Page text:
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Bundle adjustment


Consider a situation in which a set of 3D points is viewed by a set of cameras with matrices . Denote by the coordinates of the j-th point as seen by the i-th camera. We wish to solve the following reconstruction problem: given the set of image coordinates find the set of camera matrices, , and the points such that . Without further restriction on the or , such a reconstruction is a projective reconstruction, because the points may differ by an arbitrary 3D projective transformation from the true reconstruction.

Bundle adjustment.
If the image measurements are noisy then the equations will not be satisfied exactly. In this case we seek the Maximum Likelihood (ML) solution assuming that the measurement noise is Gaussian: we wish to estimate projection matrices and 3D points which project exactly to image points as , and also minimize the image distance between the reprojected point and detected (measured) image points for every view in which the 3D point appears, i.e.\


where is the geometric image distance between the homogeneous points and . This estimation involving minimizing the reprojection error is known as bundle adjustment -- it involves adjusting the bundle of rays between each camera centre and the set of 3D points (and equivalently between each 3D point and the set of camera centres).

Bundle adjustment should generally be used as a final step of any reconstruction algorithm. This method has the advantages of being tolerant of missing data while providing a true ML estimate. At the same time it allows assignment of individual covariances to each measurement and may also be extended to include estimates of priors and constraints on camera parameters or point positions. In short, it would seem to be an ideal algorithm, except for the fact that: (i) it requires a good initialization to be provided, and (ii) it can become an extremely large minimization problem because of the number of parameters involved. We will discuss briefly these two points.

Iterative minimization.
Since each camera has 11 degrees of freedom and each 3-space point 3 degrees of freedom , a reconstruction involving n points over m views requires minimization over 3n + 11m parameters. In fact, since entities are often over-parametrized (e.g. using 12 parameters for the homogeneous matrix) this may be a lower bound. If the Levenberg--Marquardt algorithm is used to minimize then matrices of dimension must be factored (or sometimes inverted). As m and n increase this becomes extremely costly, and eventually impossible. There are several solutions to this problem:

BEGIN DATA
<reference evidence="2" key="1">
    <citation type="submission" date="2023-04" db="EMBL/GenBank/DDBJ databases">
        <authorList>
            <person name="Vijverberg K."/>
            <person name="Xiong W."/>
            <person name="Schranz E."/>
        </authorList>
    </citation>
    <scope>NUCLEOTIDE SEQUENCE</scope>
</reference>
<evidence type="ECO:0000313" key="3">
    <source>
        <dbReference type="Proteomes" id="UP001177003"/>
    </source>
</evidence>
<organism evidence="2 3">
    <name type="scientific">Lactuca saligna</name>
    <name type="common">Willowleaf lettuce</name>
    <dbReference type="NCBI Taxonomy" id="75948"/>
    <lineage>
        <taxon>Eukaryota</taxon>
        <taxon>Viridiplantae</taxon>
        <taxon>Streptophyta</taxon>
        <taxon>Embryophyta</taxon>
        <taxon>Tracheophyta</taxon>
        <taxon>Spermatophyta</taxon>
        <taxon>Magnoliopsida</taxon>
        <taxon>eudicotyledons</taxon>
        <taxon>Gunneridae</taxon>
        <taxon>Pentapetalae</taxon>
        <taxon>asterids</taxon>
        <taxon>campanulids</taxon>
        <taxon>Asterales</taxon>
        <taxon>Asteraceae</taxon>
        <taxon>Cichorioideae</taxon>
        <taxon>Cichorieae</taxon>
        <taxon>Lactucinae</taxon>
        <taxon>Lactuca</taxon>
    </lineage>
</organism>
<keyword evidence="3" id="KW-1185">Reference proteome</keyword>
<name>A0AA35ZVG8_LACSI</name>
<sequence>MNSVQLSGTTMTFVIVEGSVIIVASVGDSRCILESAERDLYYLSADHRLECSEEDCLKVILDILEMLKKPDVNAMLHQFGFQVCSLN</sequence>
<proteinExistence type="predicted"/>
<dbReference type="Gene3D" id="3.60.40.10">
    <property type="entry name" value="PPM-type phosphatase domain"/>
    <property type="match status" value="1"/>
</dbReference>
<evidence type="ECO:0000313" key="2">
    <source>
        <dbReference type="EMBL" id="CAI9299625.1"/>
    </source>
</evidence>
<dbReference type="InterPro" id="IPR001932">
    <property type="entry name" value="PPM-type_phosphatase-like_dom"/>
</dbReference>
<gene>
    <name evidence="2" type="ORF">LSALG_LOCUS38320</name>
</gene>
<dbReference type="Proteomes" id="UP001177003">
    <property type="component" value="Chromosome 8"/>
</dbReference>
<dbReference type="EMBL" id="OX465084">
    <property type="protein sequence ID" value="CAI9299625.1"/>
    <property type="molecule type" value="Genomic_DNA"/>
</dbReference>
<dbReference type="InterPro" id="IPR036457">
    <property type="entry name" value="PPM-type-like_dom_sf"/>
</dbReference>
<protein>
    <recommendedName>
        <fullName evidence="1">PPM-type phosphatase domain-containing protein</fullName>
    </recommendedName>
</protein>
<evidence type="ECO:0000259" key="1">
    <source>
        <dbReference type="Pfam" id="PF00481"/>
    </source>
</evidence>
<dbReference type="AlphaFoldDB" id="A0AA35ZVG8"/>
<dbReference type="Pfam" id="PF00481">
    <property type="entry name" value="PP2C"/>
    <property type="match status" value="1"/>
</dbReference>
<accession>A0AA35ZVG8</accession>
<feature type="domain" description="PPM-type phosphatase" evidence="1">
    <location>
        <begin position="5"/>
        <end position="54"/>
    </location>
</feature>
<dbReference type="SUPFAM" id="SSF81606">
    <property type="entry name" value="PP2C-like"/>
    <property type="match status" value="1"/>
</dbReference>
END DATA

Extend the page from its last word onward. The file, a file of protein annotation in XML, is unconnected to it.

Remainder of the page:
1. Reduce n and/or m. Do not include all the views or all the points, and fill these in later by resectioning or triangulation respectively; or, partition the data into several sets, bundle adjust each set separately and then merge.

  2. Interleave. Alternate minimizing reprojection error by varying the cameras with minimizing reprojection error by varying the points. Since each point is estimated independently given fixed cameras, and similarly each camera is estimated independently from fixed points, the largest matrix that must be inverted is the matrix used to estimate one camera. Interleaving minimizes the same cost function as bundle adjustment, so the same solution should be obtained provided it converges to a global minimum, but it may take longer to converge. Interleaving is compared with bundle adjustment in W. Triggs, P. F. McLauchlan, R. I. Hartley, and A. Fitzgibbon, Bundle Adjustment for Structure from Motion. in Vision Algorithms: Theory and Practice, Springer-Verlag, 2000.

  3. Sparse methods.

Initial solution.

If the problem is restricted to affine cameras then factorization gives a closed form optimal solution provided points are imaged in every view. Even with projective cameras there is an (iterative) factorization method available provided points are imaged in every view. If there is more information available on the data, for example that it is partly coplanar, then again a closed form solution is possible. Finally, hierarchical methods can be used for the case where points are not visible in every view.

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Bob Fisher
Thursday September 14 11:16:58 BST 2000